Growing up in New York, Olitski sold papers at age 11 and was shocked that people ignored the news trickling out from Europe about the Holocaust. “I was living in this community of decent people, but most of them had never seen a Jew. My teachers thought I was Irish,” he told one reporter at age 68 at the dedication of his seven-paneled Star of David sculpture commissioned by the Beth Tzedec (Toronto) congregation’s Holocaust Memorial Committee.
“Why was nothing said or done about the Holocaust? This terrible silence has haunted me all my life.” Olitski called the sculpture Elyon (heavenly) to evoke “all the lights that God created.” He said the project represented the first time “I could speak through my art as a Jew” and told the reporter, “I hope my work is imbued with this light. As an artist, I feel for a work of art to be any good it must be alive. It must be a work that lifts the spirits.”
Olitski studied at the National Academy of Design and Beaux-Arts Institute in New York between 1939 and 1942. He served in World War II and subsequently traveled to Paris on the G.I. bill in 1949, studying with Ossip Zadkine in the Zadkine School of Sculpture (1949) and in the Academia de la Grande Chaumiere (1949-1950). He returned to New York in 1951, where he earned his bachelor’s (1952) and master’s (1954) in art education from New York University.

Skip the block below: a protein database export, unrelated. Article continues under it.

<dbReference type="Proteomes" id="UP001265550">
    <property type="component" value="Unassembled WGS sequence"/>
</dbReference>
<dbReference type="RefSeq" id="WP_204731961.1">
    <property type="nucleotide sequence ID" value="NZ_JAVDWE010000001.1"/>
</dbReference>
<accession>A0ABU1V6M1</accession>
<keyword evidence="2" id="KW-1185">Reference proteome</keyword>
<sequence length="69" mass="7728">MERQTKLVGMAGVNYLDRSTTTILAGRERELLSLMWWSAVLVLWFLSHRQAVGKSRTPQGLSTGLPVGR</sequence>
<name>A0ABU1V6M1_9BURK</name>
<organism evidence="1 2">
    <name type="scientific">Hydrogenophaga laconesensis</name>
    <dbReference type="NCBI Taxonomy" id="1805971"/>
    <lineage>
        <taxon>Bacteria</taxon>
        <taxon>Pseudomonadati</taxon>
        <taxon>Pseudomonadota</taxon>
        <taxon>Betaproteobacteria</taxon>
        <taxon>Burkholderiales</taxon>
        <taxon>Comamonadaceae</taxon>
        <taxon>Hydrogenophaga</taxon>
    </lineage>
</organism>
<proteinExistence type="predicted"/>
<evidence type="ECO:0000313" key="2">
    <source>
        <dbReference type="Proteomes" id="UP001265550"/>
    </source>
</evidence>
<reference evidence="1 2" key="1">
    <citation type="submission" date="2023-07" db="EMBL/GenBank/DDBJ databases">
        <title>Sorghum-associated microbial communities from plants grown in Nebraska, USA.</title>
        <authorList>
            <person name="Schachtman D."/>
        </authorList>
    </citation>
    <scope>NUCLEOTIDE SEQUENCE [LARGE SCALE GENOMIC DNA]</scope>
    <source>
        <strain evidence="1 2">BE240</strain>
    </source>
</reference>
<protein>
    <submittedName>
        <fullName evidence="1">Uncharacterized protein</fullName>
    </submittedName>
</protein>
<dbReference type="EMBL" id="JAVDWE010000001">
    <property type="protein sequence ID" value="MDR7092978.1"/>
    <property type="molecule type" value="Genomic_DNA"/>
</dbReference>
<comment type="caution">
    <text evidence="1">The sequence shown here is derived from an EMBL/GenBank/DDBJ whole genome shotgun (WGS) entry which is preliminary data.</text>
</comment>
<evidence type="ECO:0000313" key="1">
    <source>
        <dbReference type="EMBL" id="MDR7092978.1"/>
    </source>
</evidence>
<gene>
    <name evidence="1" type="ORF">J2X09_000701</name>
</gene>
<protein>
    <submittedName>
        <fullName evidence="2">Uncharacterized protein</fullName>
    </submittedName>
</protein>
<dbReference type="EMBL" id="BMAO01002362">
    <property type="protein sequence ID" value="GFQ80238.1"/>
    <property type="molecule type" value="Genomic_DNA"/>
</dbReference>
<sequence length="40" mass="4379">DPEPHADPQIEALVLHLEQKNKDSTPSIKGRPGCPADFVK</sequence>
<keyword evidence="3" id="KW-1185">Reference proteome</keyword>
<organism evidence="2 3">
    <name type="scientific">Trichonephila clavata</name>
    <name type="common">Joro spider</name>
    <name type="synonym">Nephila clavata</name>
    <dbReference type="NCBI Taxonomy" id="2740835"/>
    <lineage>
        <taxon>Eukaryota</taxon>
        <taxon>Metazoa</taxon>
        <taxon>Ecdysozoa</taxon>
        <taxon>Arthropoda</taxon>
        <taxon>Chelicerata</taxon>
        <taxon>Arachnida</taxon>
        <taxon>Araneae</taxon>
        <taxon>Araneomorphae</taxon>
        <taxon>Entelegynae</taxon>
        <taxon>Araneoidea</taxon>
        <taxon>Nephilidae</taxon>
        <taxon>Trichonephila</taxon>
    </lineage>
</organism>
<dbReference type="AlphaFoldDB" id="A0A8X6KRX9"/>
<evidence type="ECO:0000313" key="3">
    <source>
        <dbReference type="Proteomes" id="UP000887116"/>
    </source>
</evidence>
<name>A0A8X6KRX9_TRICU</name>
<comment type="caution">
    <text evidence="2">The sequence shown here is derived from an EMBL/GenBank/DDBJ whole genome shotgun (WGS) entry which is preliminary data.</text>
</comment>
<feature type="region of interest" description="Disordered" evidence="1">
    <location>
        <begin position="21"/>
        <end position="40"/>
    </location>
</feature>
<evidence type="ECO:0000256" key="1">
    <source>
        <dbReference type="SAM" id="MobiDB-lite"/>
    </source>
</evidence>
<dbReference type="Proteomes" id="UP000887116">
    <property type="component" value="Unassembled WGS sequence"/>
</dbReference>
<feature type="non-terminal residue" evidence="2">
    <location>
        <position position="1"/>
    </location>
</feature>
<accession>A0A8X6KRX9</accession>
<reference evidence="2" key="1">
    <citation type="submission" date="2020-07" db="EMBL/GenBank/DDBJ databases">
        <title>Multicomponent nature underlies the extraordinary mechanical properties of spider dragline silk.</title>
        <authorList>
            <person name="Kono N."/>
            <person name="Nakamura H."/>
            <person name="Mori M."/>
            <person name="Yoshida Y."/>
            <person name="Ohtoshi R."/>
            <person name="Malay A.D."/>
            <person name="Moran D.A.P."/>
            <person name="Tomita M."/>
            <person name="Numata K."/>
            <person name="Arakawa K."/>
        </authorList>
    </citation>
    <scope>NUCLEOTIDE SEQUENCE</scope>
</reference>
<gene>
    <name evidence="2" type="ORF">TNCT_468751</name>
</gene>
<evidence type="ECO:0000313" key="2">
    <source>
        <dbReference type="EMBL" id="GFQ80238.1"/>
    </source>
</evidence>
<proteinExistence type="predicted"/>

In 1956, Olitski began teaching at C. W. Post College of Long Island University, where he taught and served as chairman of the fine arts division until 1963. In 1963, he began teaching at Bennington College in Vermont, where he taught for four years. In between, Olitski met art critic Clement Greenberg, who helped launch him to stardom and would later call him “the best living painter.” Olitski eventually showed his work in more than 150 one-man exhibits, and he was only the third living artist to earn a one-man show at the Metropolitan Museum of Art in New York.